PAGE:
I’ve had several questions about BB guns, pellet guns, and airsoft guns, and whether certain criminal offenses can be predicated on the use or possession of such weapons. I’ll try to answer them in this far-too-long post.
First, some terminology. Generally, a BB gun is an air-powered gun designed to shoot round, metal .177 caliber projectiles. BB guns may be powered by an air cartridge or by air that is compressed by pump or lever action. Typical muzzle velocities are below 500 feet per second. Many guns that shoot BBs can also shoot .177 caliber pellets, non-spherical projectiles usually made of lead. (The lack of a bright line between BB guns and pellet guns is a point that will become relevant later.) Some air guns are designed to shoot only pellets, not BBs; these are often higher-end, and often higher-powered, competition and varmint hunting weapons, some with muzzle velocities up to 900 feet per second. Although less common, there are even some pellet guns with calibers larger than .177, such as .20 and .22. Again, these tend to be higher-end products. Airsoft guns are spring- or air-powered guns designed to fire round plastic projectiles, usually at muzzle velocities of approximately 300 feet per second. These guns are sometimes used by military and police forces for training purposes. Many of them are designed to replicate the appearance of genuine firearms.
Broadly speaking, pellet guns are the most dangerous air guns, followed by BB guns (some of which can also shoot pellets), and then airsoft guns. Now let’s look at some criminal charges and whether they can be predicated on the possession or use of these weapons.
None of these weapons are firearms, because they do not use gunpowder explosions to propel their projectiles. See G.S. 14-409.39(2) (defining a firearm as a weapon that “expels a projectile by action of an explosion”); G.S. 14-415.1 (defining a firearm as a weapon that “expel[s] a projectile by the action of an explosive”). See also G.S. 14-269.2 (prohibiting the possession of weapons on school grounds, and distinguishing between “any gun, rifle, pistol, or other firearm,” a Class I felony under subsection (b), and a “BB gun . . . air rifle, [or] air pistol,” a Class 1 misdemeanor under subsection (d)). Therefore, possession or use of these weapons cannot support charges such as possession of a firearm by a felon, G.S. 14-415.1, or assault by pointing a gun, G.S. 14-34. See In re N.T., __ N.C. App. __, 715 S.E.2d 183 (2011) (airsoft gun is not a “gun” for purposes of assault by pointing a gun).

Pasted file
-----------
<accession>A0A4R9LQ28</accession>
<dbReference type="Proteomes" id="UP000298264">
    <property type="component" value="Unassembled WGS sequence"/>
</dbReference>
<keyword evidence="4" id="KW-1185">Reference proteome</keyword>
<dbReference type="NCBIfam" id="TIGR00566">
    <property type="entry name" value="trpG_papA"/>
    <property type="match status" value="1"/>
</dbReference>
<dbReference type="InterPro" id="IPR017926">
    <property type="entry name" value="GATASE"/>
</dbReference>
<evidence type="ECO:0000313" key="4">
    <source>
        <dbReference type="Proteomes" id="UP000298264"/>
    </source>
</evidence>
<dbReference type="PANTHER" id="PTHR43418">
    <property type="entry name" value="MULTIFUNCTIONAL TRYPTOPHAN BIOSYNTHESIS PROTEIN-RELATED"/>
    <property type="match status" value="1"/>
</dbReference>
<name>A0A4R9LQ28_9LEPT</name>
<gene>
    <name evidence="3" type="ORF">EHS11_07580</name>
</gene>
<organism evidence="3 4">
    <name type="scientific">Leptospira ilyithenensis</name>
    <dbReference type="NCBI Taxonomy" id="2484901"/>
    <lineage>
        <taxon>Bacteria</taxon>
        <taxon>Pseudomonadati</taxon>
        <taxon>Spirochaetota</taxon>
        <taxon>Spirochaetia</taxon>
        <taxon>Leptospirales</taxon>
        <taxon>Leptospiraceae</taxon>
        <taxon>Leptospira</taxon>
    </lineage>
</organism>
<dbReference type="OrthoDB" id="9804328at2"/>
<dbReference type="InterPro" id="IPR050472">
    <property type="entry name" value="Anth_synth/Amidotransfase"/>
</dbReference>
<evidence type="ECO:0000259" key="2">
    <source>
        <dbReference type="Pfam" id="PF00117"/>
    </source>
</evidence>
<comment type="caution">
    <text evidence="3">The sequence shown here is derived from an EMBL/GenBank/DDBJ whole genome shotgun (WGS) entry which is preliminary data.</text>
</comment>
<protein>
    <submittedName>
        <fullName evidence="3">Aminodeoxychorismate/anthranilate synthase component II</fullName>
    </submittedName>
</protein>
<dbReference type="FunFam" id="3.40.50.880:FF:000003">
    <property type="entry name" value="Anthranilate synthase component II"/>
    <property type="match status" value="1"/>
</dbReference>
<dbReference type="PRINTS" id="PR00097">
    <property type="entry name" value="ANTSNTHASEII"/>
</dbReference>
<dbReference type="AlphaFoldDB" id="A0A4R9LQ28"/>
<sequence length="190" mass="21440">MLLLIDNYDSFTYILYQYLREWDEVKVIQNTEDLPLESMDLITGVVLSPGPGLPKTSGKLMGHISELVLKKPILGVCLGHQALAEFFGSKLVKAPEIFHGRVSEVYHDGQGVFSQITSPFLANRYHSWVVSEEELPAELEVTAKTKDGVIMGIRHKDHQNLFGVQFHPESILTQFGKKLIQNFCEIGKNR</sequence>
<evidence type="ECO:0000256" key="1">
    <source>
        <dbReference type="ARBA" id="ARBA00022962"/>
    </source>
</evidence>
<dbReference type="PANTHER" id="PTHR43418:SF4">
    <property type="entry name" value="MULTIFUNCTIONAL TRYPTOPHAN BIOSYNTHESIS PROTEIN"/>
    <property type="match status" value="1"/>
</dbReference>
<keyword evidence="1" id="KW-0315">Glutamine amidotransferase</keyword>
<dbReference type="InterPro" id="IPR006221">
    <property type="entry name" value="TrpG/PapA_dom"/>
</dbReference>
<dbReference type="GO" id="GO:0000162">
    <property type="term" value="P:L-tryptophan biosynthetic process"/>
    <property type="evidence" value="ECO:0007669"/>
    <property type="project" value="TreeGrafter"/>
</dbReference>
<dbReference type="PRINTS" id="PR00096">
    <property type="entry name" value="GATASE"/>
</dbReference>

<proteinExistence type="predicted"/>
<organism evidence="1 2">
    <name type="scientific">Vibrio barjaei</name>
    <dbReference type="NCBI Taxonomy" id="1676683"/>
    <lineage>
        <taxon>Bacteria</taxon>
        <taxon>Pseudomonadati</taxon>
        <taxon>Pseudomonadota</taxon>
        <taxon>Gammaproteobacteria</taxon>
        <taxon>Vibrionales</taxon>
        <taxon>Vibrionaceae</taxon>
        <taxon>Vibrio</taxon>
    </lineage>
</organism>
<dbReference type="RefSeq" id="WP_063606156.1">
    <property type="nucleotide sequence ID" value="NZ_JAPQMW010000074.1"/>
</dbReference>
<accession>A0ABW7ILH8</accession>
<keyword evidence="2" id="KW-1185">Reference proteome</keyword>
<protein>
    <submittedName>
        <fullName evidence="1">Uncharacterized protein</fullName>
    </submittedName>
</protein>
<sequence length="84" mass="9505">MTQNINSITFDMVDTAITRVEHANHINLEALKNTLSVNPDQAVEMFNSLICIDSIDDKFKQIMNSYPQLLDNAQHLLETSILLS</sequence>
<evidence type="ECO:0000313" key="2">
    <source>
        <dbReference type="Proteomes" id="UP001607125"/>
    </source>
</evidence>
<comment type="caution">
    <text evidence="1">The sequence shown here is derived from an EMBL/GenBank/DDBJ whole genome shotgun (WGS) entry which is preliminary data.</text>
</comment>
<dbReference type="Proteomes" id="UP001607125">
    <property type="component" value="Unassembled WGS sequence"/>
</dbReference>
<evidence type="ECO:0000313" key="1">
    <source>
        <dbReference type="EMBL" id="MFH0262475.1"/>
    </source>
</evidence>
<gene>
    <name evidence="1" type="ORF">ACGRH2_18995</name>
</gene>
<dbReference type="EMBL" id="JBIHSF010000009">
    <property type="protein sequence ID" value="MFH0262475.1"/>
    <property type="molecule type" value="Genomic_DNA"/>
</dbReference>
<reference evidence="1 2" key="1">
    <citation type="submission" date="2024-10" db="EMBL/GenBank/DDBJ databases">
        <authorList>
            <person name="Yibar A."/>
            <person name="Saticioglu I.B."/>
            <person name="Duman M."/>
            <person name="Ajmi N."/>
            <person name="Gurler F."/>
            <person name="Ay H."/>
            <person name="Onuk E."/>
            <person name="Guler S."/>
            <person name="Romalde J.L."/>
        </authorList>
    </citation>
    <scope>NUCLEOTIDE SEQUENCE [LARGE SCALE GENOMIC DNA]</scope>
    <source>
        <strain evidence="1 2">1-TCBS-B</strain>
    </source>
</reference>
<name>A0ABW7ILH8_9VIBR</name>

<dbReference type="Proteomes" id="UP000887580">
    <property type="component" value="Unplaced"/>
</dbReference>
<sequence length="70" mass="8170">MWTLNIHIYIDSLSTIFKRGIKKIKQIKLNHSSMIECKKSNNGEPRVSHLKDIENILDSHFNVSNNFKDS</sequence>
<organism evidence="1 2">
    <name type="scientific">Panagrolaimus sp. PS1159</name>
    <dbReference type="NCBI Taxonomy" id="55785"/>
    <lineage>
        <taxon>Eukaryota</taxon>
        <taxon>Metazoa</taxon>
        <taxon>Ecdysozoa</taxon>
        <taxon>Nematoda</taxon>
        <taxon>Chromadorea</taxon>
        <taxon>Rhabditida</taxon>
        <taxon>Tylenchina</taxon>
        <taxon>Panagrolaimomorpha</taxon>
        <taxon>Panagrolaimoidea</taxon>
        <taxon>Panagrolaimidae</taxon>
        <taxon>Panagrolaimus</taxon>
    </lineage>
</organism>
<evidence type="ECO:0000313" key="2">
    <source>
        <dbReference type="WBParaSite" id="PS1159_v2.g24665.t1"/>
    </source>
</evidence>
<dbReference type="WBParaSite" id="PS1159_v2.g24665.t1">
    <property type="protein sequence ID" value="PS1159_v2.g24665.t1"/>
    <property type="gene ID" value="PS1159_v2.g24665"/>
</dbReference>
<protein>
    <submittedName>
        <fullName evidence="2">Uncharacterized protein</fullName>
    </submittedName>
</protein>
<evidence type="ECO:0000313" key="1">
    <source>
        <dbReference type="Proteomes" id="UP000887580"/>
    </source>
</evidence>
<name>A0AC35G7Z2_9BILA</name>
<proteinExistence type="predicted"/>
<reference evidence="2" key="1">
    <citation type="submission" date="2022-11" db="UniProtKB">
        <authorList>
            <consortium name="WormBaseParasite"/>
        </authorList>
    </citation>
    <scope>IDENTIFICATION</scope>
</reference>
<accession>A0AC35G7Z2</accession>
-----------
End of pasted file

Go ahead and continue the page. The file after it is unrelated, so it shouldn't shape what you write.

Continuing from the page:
Robbery with a Dangerous Weapon
The appellate courts have stated that armed robbery can be committed using an air gun in the following cases: State v. Westall, 116 N.C. App. 534 (1994) (there was sufficient evidence to submit armed robbery to the jury where the defendant pointed a pellet pistol at the kidney of the clerk of a convenience store; the court emphasized that the weapon was a pellet pistol, that it was pointed at a vital organ from a short distance away, and that the state’s evidence showed that the pellets were capable of penetrating a quarter inch of plywood; “a pellet gun may be a dangerous weapon per se, or at a minimum . . . such a determination [may] be made upon a consideration of the instrument’s use”); State v. Alston, 305 N.C. 647 (1982) (the defendant was charged with armed robbery; an accomplice testified variously that the weapon used was a “pellet rifle” and a “BB gun”; the supreme court placed great weight on the difference, holding that the jury was properly permitted to consider armed robbery based on the suggestion that the gun was a pellet rifle, but that common law robbery should also have been submitted based on the possibility that the weapon was a BB gun).
By contrast, the court of appeals vacated an armed robbery conviction in State v. Fleming, 148 N.C. App. 16 (2001) (vacating the defendant’s armed robbery conviction because the state failed to introduce evidence of the capabilities of the BB gun used by the defendant, and stating that “[w]e decline to hold, as a matter of law, that a BB gun can never be a dangerous weapon[, but f]or a jury to find that a BB gun is a dangerous weapon, there must be evidence in the record of the BB gun’s capability to inflict death or great bodily injury”).